A Project Manager's Change Control Document

A Project Manager's Change Control Document
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What is a change control document?

Projects are susceptible to changes right from the initiation and planning phases. While changes can be made with ease during these early phases, no changes can be made after the scope statement of work, project charter and work breakdown structure have been finalized. If there are any changes that have to be made due to unforeseen reasons on account of unidentified risks, or external or internal factors, changes have to be approved by all or majority of the stakeholders along with the project sponsor. There is a process for changes in a project and these changes are recorded in the change control document as per the change control plan. There is a specific process for change.

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Procedure for Documentation

A change control document has to be a systematic and sequential entry of data supporting change in a project. It goes through an initial process of change request, through the process of change approval or denial and finally with change implementation, if it is approved. Noted below are a few basic steps of the change control documentation process. A sample change control documentation index is also available for download from Bright Hub’s media gallery. All entries are chronologically entered with the date. A name is assigned to this document, e.g., Change proposal for Phase 5 of the East Wing; Bay View Towers. Change proposal: This is the initial step where the project manager or any of the stakeholders request a change. It is only through the process of a proposal or a request can a change be considered. Reason for change: When the change is proposed, it should always be supported with a reason. Are the costs for a particular phase or the project running beyond expected limits? Does the project need additional manpower and why? Is the government withdrawing support for a particular project thereby forcing change in the project conditions? Review: A change that is proposed has to be reviewed. Various parameters such as cost, time, resource, manpower and technology along with their risks are reviewed and evaluated. The essence for this review is to analyze whether the proposed change is worth the effort or will it eventually be a drawback to the project. Report: Once a review is conducted, a report of the review is documented. All the findings, input, feedback and risk assessments are recorded. Change implementation proposal: How will the change be made? What are the steps to be taken to effect positive change in a project or project phase? Which departments will be responsible for implementing the change and who will be involved? How will the project manager assign duties for change control tasks? Such are the points that encompass change implementation. Change approval / denial: Once the changes have been reviewed and analyzed by the project manager, stake holders and project sponsor, it is either approved or denied based on numerical data mainly. If it is approved, it follows the following steps, or it will conclude with a ‘Change Proposal Denied’ status. Authorization: The project sponsor is the person responsible for authorizing change. It is the project sponsor who provides the additional funds that might be needed on account of this change and hence has to authorize this change. Implementation and result: What is the outcome of the change? There has to be a clear connection between the change proposal and the end result. Stakeholder support: All stakeholders who have been involved directly with the change process have to sign the change control document in support of the change. Likewise, the project manager will finally sign the document.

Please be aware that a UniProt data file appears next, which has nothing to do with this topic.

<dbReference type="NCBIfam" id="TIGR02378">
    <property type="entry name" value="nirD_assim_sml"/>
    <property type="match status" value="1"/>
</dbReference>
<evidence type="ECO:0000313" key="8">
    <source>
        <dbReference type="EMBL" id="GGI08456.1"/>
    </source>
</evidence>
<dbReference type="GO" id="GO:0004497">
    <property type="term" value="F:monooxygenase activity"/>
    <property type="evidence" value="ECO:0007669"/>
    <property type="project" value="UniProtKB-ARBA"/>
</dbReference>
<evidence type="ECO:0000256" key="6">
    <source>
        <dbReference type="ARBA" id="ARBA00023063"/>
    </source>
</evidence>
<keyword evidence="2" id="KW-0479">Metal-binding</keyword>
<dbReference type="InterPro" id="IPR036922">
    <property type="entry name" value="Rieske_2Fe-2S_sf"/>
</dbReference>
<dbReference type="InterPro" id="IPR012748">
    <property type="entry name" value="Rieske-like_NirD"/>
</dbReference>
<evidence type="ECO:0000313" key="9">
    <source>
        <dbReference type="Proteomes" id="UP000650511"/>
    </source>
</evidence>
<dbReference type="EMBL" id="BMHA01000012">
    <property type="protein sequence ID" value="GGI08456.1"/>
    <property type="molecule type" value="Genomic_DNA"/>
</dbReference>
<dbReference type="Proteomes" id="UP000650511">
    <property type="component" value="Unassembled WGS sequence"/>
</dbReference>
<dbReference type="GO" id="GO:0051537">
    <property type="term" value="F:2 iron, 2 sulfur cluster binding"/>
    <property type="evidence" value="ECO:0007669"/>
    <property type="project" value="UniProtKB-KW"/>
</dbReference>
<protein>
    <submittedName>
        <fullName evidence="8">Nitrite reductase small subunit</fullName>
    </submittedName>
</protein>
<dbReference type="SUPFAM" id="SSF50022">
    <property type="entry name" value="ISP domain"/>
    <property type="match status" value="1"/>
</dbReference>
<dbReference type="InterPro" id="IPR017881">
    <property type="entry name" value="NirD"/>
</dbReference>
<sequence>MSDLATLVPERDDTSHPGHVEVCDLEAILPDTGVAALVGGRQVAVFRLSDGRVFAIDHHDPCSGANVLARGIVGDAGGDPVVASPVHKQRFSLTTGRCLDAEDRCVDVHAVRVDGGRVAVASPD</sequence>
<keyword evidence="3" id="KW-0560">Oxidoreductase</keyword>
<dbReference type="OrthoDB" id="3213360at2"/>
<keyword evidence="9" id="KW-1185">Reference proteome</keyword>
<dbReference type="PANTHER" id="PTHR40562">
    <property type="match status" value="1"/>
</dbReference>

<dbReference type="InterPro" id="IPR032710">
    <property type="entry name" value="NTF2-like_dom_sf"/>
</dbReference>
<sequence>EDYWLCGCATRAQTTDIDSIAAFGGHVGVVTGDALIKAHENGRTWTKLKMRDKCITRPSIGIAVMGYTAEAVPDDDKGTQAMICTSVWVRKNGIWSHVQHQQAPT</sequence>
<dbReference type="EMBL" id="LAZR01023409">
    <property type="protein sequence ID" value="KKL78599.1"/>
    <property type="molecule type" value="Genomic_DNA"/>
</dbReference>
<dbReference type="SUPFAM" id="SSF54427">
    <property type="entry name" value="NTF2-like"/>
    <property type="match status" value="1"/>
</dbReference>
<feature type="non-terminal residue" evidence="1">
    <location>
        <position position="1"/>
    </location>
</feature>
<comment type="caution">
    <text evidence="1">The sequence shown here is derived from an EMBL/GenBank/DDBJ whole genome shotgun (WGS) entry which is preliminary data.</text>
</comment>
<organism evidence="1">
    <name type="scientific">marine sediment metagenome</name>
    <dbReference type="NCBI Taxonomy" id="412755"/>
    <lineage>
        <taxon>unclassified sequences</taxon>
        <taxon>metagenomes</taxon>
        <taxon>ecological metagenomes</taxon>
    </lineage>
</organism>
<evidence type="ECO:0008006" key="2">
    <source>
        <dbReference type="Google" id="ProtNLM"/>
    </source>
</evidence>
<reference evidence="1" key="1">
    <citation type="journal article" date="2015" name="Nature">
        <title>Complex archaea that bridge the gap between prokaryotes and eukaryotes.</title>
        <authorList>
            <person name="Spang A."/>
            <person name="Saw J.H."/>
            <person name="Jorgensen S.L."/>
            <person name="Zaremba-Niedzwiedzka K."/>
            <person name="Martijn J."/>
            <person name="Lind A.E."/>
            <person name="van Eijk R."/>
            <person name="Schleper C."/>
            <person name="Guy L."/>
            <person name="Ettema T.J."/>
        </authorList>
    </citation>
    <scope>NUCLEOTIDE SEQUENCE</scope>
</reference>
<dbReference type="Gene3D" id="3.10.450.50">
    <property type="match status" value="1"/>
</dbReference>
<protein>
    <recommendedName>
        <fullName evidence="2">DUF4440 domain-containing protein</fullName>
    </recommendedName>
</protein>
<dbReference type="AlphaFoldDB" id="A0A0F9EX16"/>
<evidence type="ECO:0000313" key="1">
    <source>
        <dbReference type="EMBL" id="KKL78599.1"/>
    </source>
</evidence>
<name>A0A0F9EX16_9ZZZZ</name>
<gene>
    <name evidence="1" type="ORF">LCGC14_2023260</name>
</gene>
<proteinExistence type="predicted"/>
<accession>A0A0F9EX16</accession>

When the changes are chronologically entered, it is very easy to follow-up on information and be able to also gather information sequentially. A change control document not only provides the information pertaining to the change but also gives clarity and transparency to the process of change that has taken place with accountability.

Credit and Reference

Image Credit: Author, Amanda Dcosta Reference: Document and Change Control - FDA.gov